Literally meaning “large turtle”, Archelon certainly was just that. Existing during the cretaceous, the time of the dinosaurs, Archelon could reach 4.5 metres long and may have lived to over 100 years old. Archelon could not compete with other cretaceous beings in speed and agility, but its blade-like beak was able to slice through flesh and crush though the toughest ammonite shells. Unfortunately Archelon appears to have been a popular snack for other marine dwellers, skeletons are frequently missing flippers or heads and covered in slashes.

TITANOBOA
When the dinosaurs reign ended, a new era saw the rise of new super-predators, one was Titanoboa, the largest snake ever with a body up to 13 metres long, standing a metre off the ground and weighing up to 2500 pounds. Titanoboa was 30% longer than even todays largest species. Scientists believe this humongous snake hunted like its modern relatives, the boa constrictors, by winding around prey and suffocating them.

IRISH ELK
Owner of the largest antlers of any animal, up to 3 metres wide, the Irish Elk gets its name from its frequent discoveries in Irish peat bogs. Existing up to 10,000 years ago, these would have been a common sight in grasslands for our ancestors. Many fossils indicate the animals died of starvation which is why the antlers are thought to have been part of elaborate mating contests between males, often resulting in one being fatally injured and unable to feed itself.

DEINOTHERIUM
A distant relative of the elephants and mammoths, Deinotherium was more sinister, its name translates to “terrible beast”, they would have most likely caused trouble for our ancient ancestors around 1.5 million years ago. Deinotherium is actually considered to be the second largest land mammal of all time, behind Paraceratherium and is iconic in appearance due to its sharp, downward facing tusks.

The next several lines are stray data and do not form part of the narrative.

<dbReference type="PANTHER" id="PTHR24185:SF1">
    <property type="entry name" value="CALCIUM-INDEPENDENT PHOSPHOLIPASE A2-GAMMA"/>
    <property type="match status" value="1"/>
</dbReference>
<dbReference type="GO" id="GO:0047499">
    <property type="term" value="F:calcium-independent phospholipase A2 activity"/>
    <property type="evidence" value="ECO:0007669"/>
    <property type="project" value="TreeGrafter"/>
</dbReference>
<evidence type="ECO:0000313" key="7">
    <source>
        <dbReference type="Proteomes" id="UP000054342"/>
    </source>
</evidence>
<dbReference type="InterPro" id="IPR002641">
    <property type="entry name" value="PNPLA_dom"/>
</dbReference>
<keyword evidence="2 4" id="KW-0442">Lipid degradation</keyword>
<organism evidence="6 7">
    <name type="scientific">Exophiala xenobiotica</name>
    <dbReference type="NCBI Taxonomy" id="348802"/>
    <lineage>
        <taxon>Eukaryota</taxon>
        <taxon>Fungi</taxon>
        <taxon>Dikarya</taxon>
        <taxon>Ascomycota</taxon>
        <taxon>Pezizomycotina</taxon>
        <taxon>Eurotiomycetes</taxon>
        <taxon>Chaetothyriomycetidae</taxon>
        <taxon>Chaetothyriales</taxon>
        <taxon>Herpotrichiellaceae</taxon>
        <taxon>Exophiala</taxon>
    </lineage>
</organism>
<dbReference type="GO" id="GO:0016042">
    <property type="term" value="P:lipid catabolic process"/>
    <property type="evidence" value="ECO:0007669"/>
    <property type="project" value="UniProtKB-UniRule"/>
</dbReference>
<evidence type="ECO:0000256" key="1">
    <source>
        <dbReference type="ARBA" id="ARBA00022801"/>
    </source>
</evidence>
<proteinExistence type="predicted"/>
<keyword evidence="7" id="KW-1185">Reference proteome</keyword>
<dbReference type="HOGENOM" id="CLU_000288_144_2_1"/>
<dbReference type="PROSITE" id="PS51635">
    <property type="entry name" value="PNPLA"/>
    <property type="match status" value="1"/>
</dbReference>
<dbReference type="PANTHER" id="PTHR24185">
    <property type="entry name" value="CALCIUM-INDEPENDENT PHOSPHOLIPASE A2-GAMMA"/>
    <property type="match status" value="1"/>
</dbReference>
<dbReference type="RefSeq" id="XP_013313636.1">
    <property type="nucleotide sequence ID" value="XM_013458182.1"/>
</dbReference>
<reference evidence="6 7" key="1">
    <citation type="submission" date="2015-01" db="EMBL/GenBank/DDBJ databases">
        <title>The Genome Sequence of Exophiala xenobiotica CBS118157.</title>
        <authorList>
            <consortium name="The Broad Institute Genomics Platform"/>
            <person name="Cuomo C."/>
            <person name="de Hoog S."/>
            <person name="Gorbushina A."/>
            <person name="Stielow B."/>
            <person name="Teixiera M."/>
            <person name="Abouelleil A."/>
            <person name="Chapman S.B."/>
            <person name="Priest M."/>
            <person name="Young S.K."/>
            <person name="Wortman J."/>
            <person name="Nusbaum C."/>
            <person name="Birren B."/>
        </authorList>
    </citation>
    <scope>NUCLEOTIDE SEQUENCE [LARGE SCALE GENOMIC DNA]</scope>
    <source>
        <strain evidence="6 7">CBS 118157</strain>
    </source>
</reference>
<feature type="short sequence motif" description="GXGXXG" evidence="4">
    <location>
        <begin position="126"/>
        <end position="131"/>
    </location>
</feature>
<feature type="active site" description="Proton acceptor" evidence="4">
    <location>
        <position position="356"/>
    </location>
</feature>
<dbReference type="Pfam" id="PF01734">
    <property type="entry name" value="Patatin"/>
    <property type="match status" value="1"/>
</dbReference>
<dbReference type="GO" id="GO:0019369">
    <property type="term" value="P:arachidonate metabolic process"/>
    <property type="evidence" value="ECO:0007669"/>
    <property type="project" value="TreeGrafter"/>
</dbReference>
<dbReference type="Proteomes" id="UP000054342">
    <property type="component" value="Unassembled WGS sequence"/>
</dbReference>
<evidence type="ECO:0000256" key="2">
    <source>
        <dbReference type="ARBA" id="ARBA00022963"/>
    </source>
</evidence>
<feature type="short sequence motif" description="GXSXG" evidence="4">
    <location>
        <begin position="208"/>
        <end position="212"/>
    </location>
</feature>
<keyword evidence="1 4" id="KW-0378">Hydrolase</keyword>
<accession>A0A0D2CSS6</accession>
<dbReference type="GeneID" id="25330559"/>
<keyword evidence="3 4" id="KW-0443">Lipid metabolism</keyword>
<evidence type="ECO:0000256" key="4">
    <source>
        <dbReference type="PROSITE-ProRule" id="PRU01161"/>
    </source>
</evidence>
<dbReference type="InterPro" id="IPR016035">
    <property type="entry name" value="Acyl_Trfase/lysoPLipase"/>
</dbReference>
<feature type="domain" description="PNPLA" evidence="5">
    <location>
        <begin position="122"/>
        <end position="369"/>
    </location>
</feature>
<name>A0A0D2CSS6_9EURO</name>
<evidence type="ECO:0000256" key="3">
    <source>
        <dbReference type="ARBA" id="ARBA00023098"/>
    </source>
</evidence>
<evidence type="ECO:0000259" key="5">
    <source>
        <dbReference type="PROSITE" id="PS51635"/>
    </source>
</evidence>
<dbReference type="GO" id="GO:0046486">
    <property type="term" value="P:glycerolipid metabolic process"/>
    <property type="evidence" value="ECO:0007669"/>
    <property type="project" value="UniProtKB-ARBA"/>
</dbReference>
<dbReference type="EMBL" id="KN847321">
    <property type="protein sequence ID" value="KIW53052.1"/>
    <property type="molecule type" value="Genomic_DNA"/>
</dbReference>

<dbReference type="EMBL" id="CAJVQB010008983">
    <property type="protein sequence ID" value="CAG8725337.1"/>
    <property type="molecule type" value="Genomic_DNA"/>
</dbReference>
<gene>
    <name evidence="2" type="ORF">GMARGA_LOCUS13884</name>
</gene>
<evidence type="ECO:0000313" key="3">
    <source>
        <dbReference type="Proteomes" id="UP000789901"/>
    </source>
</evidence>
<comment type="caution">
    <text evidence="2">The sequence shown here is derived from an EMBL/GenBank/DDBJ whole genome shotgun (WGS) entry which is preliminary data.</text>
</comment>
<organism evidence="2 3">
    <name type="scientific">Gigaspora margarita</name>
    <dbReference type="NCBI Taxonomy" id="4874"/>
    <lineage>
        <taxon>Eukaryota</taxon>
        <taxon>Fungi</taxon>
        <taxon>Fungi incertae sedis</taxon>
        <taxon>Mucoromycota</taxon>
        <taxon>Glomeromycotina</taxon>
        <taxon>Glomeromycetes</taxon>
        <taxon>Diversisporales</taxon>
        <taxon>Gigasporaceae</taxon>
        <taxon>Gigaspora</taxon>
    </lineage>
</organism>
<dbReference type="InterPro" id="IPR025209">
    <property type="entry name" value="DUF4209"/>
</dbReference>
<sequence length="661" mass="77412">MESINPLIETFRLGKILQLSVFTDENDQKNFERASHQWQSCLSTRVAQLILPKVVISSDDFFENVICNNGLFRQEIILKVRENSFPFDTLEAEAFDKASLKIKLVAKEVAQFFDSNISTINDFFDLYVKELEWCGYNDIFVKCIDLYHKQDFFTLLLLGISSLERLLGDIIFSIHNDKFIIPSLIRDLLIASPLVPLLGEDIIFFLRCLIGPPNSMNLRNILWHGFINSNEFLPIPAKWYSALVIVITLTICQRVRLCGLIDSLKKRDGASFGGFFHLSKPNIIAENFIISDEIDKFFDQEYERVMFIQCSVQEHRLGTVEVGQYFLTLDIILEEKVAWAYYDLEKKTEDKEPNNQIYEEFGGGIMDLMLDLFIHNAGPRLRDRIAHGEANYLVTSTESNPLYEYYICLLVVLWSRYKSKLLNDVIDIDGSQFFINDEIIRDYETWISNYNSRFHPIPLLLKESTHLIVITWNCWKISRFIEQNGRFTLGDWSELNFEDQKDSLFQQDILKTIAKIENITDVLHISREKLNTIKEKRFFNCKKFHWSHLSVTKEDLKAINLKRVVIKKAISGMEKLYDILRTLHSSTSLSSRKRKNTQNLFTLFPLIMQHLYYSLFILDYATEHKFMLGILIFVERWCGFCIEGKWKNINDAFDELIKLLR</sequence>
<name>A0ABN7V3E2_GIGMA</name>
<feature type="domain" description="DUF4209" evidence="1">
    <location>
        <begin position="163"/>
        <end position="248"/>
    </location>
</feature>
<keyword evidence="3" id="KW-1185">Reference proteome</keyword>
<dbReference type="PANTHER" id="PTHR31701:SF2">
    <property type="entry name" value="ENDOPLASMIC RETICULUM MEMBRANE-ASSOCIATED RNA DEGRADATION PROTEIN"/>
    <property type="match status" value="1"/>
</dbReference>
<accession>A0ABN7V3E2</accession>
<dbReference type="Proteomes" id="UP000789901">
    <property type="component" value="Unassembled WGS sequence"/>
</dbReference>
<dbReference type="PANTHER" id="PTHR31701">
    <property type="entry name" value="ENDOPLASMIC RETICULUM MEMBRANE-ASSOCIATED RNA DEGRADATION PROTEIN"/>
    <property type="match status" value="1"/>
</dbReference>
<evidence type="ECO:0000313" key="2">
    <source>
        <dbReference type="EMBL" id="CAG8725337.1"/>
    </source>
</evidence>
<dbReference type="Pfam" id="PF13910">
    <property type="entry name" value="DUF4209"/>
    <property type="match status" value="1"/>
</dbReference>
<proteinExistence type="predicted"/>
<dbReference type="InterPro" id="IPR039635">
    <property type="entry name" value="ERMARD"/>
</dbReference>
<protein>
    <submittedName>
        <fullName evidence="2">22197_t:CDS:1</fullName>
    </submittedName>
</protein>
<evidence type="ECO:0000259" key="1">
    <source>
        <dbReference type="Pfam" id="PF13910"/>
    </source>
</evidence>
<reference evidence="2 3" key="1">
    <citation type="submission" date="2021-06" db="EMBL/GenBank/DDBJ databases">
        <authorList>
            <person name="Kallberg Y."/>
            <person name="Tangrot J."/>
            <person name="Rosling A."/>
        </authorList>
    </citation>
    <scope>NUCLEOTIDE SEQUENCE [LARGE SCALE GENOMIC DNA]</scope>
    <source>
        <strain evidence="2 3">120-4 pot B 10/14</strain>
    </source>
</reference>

ARCTODUS
Known as the short faced bear, they were the biggest bears on record and one of the largest mammal carnivores to have existed. Whilst their skull was short, they were packed with piercing teeth that could deliver a bone crushing bite. Existing up to 11,000 years ago, out ancestors would have stayed well clear of this 900 kilogram predator, with slender limbs and knife-like claws, Arctodus was deadly.

SARCOSUCHUS
One of the most infamous fossil discoveries in history, Sarcosuchus was the largest crocodile to walk the Earth up to 112 million years ago, this was a crocodile capable of killing dinosaurs. Sarcosuchus was twice as long as a saltwater crocodile, that’s 11-12 metres long and could reach over 8 tonnes. Its jaw was packed full of 66 teeth either side of its jaw and would have clamped down on prey that wandered too near.

ARGENTINOSAURUS
One of the largest lifeforms that has ever stood on the Earth, Argentinosaurus could grow up to 30 metres long with its hind limbs standing 4.5 metres off the ground. They existed between 97-94 million years ago and at adulthood would have been virtually indestructible to predators. Its weight is estimated at a staggering 80-100 tonnes. There hasn’t been another land mammal on the same scale as Argentinosaurus since and it’s unlikely there ever will be.

SPINOSAURUS
The largest discovered therapod ever, a group that includes Allosaurus and Tryrannosaurus. Spinosaurus remained an enigma to scientists for decades, the only discovered specimen was sadly destroyed during World War 2 and was not rediscovered until the 21st century. Spinosaurus is thought to have reached up to 16 metres long and weighed in around 12 tonnes, that is almost double the weight of a T-rex!